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FRANK B. DILNOT - AUTOGRAPH LETTER SIGNED 01/26/1922 - HFSID 78487

FRANK DILNOT The journalist expresses high hopes that the Washington Naval Conference will "reshape life on the globe." Autograph Letter signed: "Frank Dilnot", 3 pages (integral leaf), 5½x7. The City Club of New York, 1922 January 26. To "Dear Mrs.

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FRANK DILNOT
The journalist expresses high hopes that the Washington Naval Conference will "reshape life on the globe."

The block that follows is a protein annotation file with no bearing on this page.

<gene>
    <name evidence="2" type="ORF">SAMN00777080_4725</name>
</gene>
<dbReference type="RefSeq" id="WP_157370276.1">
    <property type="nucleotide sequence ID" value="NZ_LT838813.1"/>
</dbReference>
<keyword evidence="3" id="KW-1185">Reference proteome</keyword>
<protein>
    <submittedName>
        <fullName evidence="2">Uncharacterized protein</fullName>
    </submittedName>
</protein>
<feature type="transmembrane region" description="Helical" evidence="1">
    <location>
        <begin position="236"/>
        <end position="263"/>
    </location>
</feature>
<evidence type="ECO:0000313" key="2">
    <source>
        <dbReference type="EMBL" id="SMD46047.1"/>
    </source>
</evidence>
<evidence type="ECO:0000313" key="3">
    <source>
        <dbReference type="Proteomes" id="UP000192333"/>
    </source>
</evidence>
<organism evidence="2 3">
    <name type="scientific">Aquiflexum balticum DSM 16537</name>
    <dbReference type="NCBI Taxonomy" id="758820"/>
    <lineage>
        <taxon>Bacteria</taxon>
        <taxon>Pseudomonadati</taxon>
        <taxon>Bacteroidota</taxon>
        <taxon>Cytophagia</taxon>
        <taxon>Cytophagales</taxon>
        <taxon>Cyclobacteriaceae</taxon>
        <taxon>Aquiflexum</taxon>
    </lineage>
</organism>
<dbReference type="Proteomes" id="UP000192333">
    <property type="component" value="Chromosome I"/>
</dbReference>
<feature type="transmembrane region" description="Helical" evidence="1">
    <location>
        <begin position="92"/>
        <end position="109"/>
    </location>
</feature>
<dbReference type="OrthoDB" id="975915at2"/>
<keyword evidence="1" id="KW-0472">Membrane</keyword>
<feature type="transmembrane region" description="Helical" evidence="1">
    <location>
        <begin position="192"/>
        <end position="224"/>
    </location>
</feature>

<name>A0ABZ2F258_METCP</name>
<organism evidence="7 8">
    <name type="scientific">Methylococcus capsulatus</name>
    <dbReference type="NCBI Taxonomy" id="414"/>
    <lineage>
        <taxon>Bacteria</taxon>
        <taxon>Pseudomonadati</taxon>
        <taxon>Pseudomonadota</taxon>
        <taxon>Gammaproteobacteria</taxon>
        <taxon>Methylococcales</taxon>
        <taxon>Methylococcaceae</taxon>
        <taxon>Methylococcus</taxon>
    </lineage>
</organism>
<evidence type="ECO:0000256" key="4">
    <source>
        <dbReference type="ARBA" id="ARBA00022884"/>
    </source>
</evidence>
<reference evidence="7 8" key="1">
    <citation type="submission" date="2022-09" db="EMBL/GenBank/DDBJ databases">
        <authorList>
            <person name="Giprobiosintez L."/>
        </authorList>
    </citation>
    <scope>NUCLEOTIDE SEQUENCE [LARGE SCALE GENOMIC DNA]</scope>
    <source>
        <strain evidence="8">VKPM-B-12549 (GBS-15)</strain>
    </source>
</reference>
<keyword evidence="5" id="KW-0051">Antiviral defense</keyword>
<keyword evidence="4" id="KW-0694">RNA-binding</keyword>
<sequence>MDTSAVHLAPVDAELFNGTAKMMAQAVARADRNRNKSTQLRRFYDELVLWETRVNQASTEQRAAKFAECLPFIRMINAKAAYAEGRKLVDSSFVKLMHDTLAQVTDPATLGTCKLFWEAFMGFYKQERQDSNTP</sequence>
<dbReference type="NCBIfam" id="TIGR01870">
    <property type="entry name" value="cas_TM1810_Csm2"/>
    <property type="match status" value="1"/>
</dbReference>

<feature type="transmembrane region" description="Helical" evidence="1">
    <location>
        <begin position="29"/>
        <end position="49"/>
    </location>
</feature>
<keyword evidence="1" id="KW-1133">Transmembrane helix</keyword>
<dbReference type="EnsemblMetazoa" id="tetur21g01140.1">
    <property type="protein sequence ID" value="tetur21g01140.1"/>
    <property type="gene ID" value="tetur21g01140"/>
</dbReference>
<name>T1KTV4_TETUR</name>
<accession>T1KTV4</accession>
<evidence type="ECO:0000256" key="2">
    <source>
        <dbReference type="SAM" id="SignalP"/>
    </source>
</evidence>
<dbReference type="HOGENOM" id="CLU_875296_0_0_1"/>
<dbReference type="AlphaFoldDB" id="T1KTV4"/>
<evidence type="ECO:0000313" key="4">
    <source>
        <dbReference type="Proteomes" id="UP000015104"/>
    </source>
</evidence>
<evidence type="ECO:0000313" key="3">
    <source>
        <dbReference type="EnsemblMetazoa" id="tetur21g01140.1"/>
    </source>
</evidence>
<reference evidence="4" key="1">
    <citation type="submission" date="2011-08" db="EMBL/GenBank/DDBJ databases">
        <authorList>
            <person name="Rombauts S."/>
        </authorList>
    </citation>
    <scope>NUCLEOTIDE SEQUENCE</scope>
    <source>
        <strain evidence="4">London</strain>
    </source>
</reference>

Autograph Letter signed: "Frank Dilnot", 3 pages (integral leaf), 5½x7. The City Club of New York, 1922 January 26. To "Dear Mrs. Wainwright", in full: "Thank you for your kind letter. I am looking forward very much to seeing you and Dr. Wainwright and the family again. I suggest my new lecture Transforming the World at Washington - which demonstrates how the Washington gathering is the beginning of a series of conferences which will almost automatically though perhaps with delays reshape life on the globe. During the three months I was home I had the opportunity of not only gleaning the mind of Lloyd George but also of having private conversations with many leaders such as Bonar Law, Worthington Evans Secretary for War and now the Head of the Admiralty, General Hamilton and others. I know the mind of Britain pretty thoroughly and my talk, though it will have a world-wide setting, will be largely concerned with America and Britain. I trust this may prove acceptable. You may be interested to know that when I said goodbye to Lloyd George a few weeks ago he told me how anxiously he wished he could come to America. With all good wishes. Yours very sincerely". Accompanied by original mailing envelope addressed in Dilnot's hand to Mrs. Wainwright, Scranton, Pennsylvania. English journalist Frank Buckland Dilnot (1875-1946) edited a labor publication, The Daily Citizen, before moving to The Globe and then the London Daily Express. He was President of the Association of Foreign Correspondents in America (1918-1919) and of the London Press Club (1928-1929). Dilnot wrote several books on society and politics in Britain and the United States, including a biography of Lloyd-George and a memoir, The Adventures of a Newspaper Man. As this letter was written, the Washington Naval Conference (November 1921- February 1922) was nearing what seemed a satisfactory conclusion. The incoming Republican administration of President Harding, having campaigned against US membership in the League of Nations, proposed arms limitation as an alternative method of preserving world peace. The Washington Conference, presided over by Secretary of State Hughes, committed the major naval powers to limits on battleship tonnage. A ratio of 5-5-3 for the United States, Britain and Japan was accepted, resulting - since Japan only had to operate in one ocean - effective naval parity for Japan. (The US and Britain had to destroy some existing ships; Japan did not.) The set of treaties did restrain military spending for a decade, but hardly fulfilled Dilnot's prediction that they would "reshape life on the globe." The arms race resumed in the 1930s. Normal mailing folds. Fine condition.

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